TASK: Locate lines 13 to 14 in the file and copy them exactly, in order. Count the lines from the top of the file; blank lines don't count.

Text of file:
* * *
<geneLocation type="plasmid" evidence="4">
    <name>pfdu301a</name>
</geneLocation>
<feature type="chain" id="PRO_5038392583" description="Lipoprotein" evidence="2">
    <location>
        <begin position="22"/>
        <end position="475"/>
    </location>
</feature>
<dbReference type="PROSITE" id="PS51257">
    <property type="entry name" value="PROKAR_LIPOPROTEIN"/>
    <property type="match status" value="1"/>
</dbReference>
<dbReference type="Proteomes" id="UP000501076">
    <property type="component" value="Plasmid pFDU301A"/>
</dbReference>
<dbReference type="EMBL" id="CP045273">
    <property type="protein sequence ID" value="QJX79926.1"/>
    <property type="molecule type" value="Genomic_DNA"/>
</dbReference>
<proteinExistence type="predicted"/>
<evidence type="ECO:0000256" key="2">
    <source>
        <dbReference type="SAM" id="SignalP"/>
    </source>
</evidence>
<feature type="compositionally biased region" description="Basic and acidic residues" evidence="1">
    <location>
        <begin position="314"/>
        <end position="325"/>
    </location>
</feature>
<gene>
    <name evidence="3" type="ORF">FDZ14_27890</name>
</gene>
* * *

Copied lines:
</dbReference>
<dbReference type="Proteomes" id="UP000501076">